Iranian Arash suicide drones on display. Undated

US Lawmakers Propose Bipartisan Bill To Stop Iran's Drones

Wednesday, 12/01/2021

A group of Republican and Democratic lawmakers in the US House of Representatives presented a bill Tuesday to restrict proliferation of Iran's military drone.

The lawmakers behind the proposed legislation, the Stop Iranian Drones Act (SIDA), say it clarifies that US sanctions on Iran’s conventional weapons program under CAATSA (The Countering America’s Adversaries Through Sanctions Act) include the supply, sale or transfer to or from Iran of drones.

The draft legislation was presented to the House of Representatives by House Foreign Affairs Committee Chairman Gregory Meeks (D-NY), Michael McCaul (R-TX), Ted Deutch (D-FL), and Joe Wilson (R-SC) Tuesday.

Iran’s military drone program has expanded in recent years and UAV’s have been more frequently used in attacks in recent months both on land and at sea.

The legislation also states that it is US policy to "prevent Iran and Iranian-aligned groups from acquiring unmanned Aerial Vehicles (drones)" that can be used in attacks against the United States or its partners and stipulates that those who cooperate with Iran in the field of drone activities should be punished.

“Deadly drones in the hands of the world’s greatest exporter of terrorism, Iran, jeopardizes the security of the United States and regional peace. Recent Iranian drone attacks on U.S. troops, commercial shipping vessels, and against regional partners, along with the export of drone technology to conflict zones, pose a dire threat,” Meeks said, adding that the legislation will send "a strong signal to the international community" that supporting the Iranian drone program will not be tolerated by the US.

"Whether the [drone] attack is launched by Iran, the Houthis, Iran-backed militia groups or any other Iran-sponsored entities, these attacks are intolerable,” McCaul, one of the two Republican lawmakers behind the proposed legislation said.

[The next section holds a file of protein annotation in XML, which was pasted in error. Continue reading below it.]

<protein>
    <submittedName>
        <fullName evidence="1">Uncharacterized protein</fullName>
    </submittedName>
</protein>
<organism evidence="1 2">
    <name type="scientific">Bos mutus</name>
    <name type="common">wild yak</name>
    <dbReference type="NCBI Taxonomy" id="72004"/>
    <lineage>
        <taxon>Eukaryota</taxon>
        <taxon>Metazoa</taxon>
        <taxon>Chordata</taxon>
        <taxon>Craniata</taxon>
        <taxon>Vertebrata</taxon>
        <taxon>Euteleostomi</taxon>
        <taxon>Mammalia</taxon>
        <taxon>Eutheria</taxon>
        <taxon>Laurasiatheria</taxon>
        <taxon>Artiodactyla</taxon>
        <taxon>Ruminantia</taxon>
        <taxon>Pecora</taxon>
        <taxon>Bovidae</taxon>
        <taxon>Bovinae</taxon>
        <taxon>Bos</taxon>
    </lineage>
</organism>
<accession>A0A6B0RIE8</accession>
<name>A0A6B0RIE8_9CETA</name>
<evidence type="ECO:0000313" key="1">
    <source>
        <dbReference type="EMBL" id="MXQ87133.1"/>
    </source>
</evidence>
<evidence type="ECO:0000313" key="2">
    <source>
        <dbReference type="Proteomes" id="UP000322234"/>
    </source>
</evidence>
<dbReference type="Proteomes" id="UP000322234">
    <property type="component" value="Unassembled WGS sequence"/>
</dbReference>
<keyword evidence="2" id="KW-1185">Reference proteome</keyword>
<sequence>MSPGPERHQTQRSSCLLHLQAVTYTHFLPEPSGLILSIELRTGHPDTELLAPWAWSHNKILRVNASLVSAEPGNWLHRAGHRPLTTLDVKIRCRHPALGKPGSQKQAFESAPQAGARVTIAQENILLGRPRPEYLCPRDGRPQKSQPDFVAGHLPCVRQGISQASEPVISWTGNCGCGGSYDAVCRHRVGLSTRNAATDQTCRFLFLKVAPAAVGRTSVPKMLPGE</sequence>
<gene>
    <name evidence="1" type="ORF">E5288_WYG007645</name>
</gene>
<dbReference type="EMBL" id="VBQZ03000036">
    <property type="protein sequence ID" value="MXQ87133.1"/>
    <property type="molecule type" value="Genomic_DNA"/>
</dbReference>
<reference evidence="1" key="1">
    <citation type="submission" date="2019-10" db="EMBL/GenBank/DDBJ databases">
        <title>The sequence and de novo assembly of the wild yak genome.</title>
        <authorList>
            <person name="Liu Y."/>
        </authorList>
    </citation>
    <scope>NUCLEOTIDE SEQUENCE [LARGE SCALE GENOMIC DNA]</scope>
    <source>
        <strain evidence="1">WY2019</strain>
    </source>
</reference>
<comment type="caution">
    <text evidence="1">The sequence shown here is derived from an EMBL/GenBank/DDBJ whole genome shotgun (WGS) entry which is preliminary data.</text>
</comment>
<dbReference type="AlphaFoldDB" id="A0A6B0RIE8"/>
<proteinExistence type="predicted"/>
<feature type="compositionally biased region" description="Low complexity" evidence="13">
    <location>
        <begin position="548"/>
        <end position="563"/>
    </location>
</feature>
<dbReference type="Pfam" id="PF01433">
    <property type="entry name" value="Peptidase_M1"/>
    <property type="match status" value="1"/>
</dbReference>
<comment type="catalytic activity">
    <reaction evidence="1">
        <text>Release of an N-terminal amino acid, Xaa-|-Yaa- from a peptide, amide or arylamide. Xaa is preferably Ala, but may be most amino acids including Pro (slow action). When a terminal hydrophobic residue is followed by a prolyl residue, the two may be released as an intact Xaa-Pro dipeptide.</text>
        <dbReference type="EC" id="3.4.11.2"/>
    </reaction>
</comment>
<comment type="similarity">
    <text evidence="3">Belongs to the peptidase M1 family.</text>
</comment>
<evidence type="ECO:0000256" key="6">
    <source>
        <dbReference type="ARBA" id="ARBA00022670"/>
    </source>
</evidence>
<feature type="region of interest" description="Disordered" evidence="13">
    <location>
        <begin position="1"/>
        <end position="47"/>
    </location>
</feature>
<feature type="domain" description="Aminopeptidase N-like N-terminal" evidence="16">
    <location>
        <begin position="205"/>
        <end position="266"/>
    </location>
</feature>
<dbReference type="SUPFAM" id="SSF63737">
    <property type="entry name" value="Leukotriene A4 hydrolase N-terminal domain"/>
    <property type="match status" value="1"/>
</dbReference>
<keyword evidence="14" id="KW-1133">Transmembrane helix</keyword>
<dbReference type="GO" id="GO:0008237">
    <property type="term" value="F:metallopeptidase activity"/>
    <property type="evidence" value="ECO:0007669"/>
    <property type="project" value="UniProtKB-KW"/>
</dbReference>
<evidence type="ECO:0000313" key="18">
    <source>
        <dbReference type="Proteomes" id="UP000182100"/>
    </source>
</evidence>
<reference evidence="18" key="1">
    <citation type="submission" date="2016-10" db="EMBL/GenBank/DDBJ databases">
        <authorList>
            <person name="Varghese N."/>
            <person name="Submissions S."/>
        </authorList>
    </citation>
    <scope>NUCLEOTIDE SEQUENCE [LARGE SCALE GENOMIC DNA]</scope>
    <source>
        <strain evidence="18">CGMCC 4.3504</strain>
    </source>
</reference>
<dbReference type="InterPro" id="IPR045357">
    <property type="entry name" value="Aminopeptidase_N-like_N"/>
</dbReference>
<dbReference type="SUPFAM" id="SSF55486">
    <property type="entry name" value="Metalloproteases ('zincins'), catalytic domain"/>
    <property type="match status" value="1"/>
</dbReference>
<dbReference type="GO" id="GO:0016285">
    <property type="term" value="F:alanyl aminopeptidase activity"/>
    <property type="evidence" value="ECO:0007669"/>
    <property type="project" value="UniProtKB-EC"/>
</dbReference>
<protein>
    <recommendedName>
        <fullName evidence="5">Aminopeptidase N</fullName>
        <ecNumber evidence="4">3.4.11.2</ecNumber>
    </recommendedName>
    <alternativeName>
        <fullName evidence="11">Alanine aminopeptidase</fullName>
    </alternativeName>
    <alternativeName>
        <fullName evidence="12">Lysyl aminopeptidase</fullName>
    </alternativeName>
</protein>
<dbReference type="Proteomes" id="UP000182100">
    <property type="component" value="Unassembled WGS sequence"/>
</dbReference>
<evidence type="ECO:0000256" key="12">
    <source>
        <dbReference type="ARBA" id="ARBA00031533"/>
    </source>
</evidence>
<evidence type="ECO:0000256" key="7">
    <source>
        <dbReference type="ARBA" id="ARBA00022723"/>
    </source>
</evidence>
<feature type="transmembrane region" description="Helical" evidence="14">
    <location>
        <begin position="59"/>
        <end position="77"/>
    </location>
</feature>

Admiral Mohammad Mousavi said earlier this month, after claiming a confrontation with the US navy in October, that Iran's drones some of which, including a suicide drone named Arash, were used in Zolfaghar 1400 wargames are capable of reaching even farther than its missiles which have a range of 2,000km.

"In fact, there is nothing such as iron domes to deter our drones. These drones can easily escape these [air defense systems] and hit their targets," Mousavi told Sobh-e No daily apparently in reference to Israel's Iron Dome air defense system.

US and allied officials say that Iran's proxies and allies in Yemen, Iraq, Syria, and Lebanon use Iranian-made drones against the US and its allied targets and argue that Iranian drones pose a threat to commercial navigation. Israel has also repeatedly warned about Iran's drone activities. Last week Israel’s defense minister, Benny Gantz, accused Iran of carrying out drone attacks on maritime targets from bases in Chabahar port and Qeshm island.

Iran has widely been accused of attacking tankers in the Persian Gulf region since 2019 when several vessels were hit by what was described as limpet mines. Iranian naval forces have also seized tankers, most recently in late October, when they forced a Vietnamese-flagged tanker into Iranian waters. In January the Revolutionary Guards (IRGC) seized a South Korean Tanker in the Persian Gulf.

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